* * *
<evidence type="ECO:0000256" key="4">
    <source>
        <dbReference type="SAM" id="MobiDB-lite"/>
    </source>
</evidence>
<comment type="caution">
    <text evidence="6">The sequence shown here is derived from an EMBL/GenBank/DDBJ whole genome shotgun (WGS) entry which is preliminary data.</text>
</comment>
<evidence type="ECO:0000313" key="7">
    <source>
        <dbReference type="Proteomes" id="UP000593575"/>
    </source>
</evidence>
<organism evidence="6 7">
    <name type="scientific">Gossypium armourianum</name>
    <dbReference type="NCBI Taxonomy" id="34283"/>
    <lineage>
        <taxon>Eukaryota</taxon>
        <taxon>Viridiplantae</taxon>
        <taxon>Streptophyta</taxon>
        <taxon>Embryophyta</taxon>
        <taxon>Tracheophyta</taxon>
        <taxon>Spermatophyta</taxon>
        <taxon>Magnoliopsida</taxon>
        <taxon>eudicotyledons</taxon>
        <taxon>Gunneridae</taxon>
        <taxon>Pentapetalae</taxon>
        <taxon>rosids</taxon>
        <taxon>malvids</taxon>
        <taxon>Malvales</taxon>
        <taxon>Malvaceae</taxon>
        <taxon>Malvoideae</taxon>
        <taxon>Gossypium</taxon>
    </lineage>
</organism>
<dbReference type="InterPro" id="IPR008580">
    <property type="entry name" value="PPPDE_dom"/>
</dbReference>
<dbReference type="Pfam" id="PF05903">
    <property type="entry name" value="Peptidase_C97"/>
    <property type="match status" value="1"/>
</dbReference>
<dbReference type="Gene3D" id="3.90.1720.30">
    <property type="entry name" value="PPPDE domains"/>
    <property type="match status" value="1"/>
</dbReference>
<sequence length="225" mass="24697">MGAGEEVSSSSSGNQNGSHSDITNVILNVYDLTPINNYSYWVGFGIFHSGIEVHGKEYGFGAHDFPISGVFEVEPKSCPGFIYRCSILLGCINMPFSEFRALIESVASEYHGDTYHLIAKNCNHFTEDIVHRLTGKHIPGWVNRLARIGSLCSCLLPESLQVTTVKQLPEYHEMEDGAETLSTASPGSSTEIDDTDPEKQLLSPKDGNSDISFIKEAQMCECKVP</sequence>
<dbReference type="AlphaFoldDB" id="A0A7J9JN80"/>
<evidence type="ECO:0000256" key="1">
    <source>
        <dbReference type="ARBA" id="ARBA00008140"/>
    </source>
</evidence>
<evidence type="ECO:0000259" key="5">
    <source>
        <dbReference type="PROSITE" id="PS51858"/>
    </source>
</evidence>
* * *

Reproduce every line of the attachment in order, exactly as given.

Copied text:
<evidence type="ECO:0000256" key="4">
    <source>
        <dbReference type="SAM" id="MobiDB-lite"/>
    </source>
</evidence>
<comment type="caution">
    <text evidence="6">The sequence shown here is derived from an EMBL/GenBank/DDBJ whole genome shotgun (WGS) entry which is preliminary data.</text>
</comment>
<evidence type="ECO:0000313" key="7">
    <source>
        <dbReference type="Proteomes" id="UP000593575"/>
    </source>
</evidence>
<organism evidence="6 7">
    <name type="scientific">Gossypium armourianum</name>
    <dbReference type="NCBI Taxonomy" id="34283"/>
    <lineage>
        <taxon>Eukaryota</taxon>
        <taxon>Viridiplantae</taxon>
        <taxon>Streptophyta</taxon>
        <taxon>Embryophyta</taxon>
        <taxon>Tracheophyta</taxon>
        <taxon>Spermatophyta</taxon>
        <taxon>Magnoliopsida</taxon>
        <taxon>eudicotyledons</taxon>
        <taxon>Gunneridae</taxon>
        <taxon>Pentapetalae</taxon>
        <taxon>rosids</taxon>
        <taxon>malvids</taxon>
        <taxon>Malvales</taxon>
        <taxon>Malvaceae</taxon>
        <taxon>Malvoideae</taxon>
        <taxon>Gossypium</taxon>
    </lineage>
</organism>
<dbReference type="InterPro" id="IPR008580">
    <property type="entry name" value="PPPDE_dom"/>
</dbReference>
<dbReference type="Pfam" id="PF05903">
    <property type="entry name" value="Peptidase_C97"/>
    <property type="match status" value="1"/>
</dbReference>
<dbReference type="Gene3D" id="3.90.1720.30">
    <property type="entry name" value="PPPDE domains"/>
    <property type="match status" value="1"/>
</dbReference>
<sequence length="225" mass="24697">MGAGEEVSSSSSGNQNGSHSDITNVILNVYDLTPINNYSYWVGFGIFHSGIEVHGKEYGFGAHDFPISGVFEVEPKSCPGFIYRCSILLGCINMPFSEFRALIESVASEYHGDTYHLIAKNCNHFTEDIVHRLTGKHIPGWVNRLARIGSLCSCLLPESLQVTTVKQLPEYHEMEDGAETLSTASPGSSTEIDDTDPEKQLLSPKDGNSDISFIKEAQMCECKVP</sequence>
<dbReference type="AlphaFoldDB" id="A0A7J9JN80"/>
<evidence type="ECO:0000256" key="1">
    <source>
        <dbReference type="ARBA" id="ARBA00008140"/>
    </source>
</evidence>
<evidence type="ECO:0000259" key="5">
    <source>
        <dbReference type="PROSITE" id="PS51858"/>
    </source>
</evidence>